Stetson shuts its mind to press freedom

December 23, 2005

Here is the quote I was greeted with after logging onto Stetson University’s Web site earlier this week:
The open exchange of ideas creates a foundation for success.
Very inspiring.
And, at the moment, a little ironic.
Stetson is getting a well-deserved earful from a national free-speech organization that accuses the school of repressing the very exchange of ideas it purports to value.
The dust-up began with the launch of a conservative student-run publication called Common Sense, whose inaugural issue this fall offended the administration’s sensibilities.
For starters, the independent publication used Stetson’s logo.
Moreover, according to a memo written by a school vice president, “there are elements of the publication which lack sensitivity to and respect for the diversity and inclusiveness of the Stetson Community.”
How? By printing a dumb Jay Leno gag, to wit: “According to a poll in USA Today, 40 percent of Mexicans say they would move to the U.S. if they had the chance. The other 60 percent are already here.”
Not very funny, like most of Leno’s material. But also harmless. (Memo to the consistency cops: There is a big difference between a bad joke printed in a student newspaper and a racial slur spoken in City Hall by a city employee during a city function, OK?)
University officials also were distressed at the publication of an image showing a rainbow flag hanging in a dorm-room window, on which Common Sense editors superimposed a question mark.
Administrators somehow interpreted this as targeting. Seems more baffling to me than anything.
Nevertheless, Stetson forbade Common Sense editors from distributing their publication on or off campus until they agreed to behave.
Remember, this is the same university whose over-the-top response to a tasteless April Fool’s Day edition of the student newspaper was to fire the staff and shut the paper down.
As an institution, Stetson has a lot of great things going for it. But when it comes to encouraging a free and vigorous press, the school has moments of tone deafness.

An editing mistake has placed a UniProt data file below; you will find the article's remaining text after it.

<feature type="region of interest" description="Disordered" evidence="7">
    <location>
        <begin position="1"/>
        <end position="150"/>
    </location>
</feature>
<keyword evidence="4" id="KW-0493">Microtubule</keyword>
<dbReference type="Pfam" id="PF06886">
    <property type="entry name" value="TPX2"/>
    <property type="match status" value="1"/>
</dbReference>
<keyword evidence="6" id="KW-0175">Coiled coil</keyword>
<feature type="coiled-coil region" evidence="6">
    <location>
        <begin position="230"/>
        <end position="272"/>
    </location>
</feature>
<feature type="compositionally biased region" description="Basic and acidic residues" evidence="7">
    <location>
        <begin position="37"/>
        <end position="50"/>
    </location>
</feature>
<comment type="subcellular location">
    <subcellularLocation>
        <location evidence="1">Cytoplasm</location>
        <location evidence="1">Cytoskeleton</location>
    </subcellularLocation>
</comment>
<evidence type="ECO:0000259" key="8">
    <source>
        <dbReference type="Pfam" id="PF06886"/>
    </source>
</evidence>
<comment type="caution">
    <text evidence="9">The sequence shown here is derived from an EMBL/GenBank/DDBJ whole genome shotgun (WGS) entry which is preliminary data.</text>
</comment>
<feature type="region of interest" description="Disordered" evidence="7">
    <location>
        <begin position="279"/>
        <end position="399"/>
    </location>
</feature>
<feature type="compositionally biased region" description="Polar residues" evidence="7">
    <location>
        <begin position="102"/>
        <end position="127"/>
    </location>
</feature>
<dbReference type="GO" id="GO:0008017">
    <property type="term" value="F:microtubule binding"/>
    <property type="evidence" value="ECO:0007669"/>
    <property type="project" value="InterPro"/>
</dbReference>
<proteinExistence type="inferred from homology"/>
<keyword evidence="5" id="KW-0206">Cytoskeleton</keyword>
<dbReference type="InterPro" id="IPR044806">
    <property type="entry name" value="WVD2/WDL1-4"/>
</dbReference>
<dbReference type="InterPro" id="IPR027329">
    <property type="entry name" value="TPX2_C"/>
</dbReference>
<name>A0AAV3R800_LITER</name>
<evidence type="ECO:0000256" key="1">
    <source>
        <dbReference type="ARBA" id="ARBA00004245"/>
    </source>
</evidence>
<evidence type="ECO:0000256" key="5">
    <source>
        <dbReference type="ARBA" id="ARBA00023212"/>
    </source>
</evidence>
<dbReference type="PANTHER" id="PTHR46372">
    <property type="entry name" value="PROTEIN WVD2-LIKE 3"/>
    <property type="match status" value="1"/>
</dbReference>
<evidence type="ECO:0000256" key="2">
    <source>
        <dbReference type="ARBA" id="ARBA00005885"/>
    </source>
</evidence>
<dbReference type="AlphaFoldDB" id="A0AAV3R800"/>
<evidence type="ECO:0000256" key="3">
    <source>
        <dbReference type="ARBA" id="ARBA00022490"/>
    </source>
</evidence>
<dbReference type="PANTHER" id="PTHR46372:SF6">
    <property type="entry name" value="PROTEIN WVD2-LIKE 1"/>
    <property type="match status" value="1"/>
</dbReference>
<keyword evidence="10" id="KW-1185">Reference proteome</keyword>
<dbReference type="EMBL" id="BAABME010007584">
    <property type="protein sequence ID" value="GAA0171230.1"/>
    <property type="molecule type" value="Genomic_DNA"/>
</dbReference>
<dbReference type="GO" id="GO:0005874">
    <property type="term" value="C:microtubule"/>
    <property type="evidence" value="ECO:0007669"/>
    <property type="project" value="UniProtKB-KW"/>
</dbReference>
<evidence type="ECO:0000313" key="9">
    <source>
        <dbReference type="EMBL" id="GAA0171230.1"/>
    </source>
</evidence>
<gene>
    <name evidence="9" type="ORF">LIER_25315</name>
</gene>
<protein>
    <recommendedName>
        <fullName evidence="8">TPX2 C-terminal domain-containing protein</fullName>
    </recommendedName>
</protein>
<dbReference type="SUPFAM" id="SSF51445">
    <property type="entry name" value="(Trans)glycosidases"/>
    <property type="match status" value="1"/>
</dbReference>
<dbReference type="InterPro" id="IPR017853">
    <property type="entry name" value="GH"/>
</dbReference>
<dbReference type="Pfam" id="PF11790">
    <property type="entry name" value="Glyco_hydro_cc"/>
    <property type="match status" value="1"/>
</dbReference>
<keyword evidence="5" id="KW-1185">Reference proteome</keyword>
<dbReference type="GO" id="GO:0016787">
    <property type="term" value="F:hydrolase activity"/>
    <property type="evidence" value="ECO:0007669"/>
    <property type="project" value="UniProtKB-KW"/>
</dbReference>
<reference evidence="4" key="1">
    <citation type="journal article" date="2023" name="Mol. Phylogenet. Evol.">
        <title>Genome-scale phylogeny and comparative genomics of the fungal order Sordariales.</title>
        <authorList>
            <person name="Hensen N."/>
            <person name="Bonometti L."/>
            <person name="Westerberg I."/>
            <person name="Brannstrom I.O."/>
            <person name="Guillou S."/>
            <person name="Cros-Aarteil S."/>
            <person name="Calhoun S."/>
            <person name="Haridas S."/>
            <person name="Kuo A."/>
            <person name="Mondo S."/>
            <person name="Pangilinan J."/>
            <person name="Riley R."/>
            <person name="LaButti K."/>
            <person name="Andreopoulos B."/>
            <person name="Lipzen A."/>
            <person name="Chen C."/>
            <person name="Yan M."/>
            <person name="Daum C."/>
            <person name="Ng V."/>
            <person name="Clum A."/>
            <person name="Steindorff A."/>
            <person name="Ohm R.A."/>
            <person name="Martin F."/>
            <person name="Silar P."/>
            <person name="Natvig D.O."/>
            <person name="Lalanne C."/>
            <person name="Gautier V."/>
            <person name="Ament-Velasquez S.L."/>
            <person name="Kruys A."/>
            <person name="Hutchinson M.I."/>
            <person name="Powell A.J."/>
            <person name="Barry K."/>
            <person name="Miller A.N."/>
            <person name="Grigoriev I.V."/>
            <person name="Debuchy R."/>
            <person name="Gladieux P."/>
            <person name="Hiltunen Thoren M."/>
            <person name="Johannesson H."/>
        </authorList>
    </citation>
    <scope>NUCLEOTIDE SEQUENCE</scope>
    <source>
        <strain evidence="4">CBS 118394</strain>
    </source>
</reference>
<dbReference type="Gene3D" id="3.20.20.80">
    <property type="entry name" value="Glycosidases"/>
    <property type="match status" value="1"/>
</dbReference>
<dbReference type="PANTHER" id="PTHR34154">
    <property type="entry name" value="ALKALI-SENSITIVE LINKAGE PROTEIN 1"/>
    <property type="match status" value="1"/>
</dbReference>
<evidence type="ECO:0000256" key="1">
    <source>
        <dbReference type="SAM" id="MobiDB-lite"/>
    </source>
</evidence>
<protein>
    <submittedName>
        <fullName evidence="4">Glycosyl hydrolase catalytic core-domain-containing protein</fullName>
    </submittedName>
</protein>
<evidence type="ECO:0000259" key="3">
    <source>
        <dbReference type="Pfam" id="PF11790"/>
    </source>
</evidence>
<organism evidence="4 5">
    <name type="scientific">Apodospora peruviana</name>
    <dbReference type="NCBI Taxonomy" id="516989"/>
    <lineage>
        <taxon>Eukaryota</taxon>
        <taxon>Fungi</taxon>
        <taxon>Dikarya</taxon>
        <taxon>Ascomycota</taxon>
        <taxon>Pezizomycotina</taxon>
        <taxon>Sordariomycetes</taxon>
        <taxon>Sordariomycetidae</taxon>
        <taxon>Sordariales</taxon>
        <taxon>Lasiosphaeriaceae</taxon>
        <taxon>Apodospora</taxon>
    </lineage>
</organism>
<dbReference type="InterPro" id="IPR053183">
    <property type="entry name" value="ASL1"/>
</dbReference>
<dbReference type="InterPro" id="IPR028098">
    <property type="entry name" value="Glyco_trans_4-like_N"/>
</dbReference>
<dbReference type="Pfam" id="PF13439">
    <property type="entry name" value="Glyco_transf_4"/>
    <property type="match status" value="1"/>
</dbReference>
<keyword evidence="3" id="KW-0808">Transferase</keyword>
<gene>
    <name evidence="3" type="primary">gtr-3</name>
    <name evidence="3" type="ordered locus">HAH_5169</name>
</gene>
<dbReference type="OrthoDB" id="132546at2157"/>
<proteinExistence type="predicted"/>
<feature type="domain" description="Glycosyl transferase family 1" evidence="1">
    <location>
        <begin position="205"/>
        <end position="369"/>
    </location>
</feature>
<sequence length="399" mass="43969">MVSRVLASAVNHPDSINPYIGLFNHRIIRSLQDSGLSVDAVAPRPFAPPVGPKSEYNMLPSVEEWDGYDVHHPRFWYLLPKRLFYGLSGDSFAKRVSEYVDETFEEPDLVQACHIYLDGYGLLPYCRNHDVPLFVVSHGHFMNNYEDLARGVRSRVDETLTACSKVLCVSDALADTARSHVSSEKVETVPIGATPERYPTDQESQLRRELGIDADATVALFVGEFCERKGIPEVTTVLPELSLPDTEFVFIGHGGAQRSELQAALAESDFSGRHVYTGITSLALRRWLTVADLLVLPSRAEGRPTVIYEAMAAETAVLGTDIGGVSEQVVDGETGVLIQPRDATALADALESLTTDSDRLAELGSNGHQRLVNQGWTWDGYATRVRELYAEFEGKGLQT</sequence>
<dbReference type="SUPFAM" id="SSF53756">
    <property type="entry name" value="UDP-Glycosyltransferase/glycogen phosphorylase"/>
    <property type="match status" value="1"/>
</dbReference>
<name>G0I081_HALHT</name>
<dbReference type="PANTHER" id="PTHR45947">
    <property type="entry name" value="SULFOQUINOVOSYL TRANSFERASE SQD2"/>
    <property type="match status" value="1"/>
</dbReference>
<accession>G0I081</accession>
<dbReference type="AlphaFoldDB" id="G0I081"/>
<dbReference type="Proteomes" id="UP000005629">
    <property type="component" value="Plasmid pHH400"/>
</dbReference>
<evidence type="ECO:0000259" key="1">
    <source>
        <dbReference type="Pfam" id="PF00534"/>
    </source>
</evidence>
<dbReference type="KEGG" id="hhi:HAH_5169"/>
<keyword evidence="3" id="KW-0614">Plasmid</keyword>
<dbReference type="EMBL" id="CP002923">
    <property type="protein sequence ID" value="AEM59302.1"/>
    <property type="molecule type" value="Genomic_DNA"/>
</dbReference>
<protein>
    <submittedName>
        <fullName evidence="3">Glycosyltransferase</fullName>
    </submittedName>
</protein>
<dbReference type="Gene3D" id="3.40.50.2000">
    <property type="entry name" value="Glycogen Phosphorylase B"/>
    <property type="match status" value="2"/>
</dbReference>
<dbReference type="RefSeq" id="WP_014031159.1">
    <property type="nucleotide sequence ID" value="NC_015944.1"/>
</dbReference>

Enter the Philadelphia-based Foundation for Individual Rights in Education, which goes by the catchy acronym FIRE.
This is a group whose board of editors includes Alan Dershowitz and Edwin Meese.
Talk about diversity.
FIRE fired off a letter to Stetson President Doug Lee, writing, “Stetson’s attempt to quash unpopular or potentially offensive speech is a direct attack on freedom of the student press and shows a lack of respect for students’ freedom of expression.”
The problem is one that FIRE frequently encounters: colleges and universities imposing speech and conduct codes designed to make sure no one’s feelings get hurt.
And yet, those good intentions produce disturbing results, like banning publications because of immigration jokes about Mexicans, or maybe drinking jokes about Irishmen, like me.
Stetson has deigned to let Common Sense resume distribution of its second edition, but only after prior review of the content.
But come on, the bar for banning distribution should have been a few miles higher than a silly crack on late-night TV or some odd punctuation.
Especially at a school that claims to foster an open exchange of ideas.
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Schools: Stetson University Cases: Stetson University: Viewpoint-Based Censorship of Student Magazine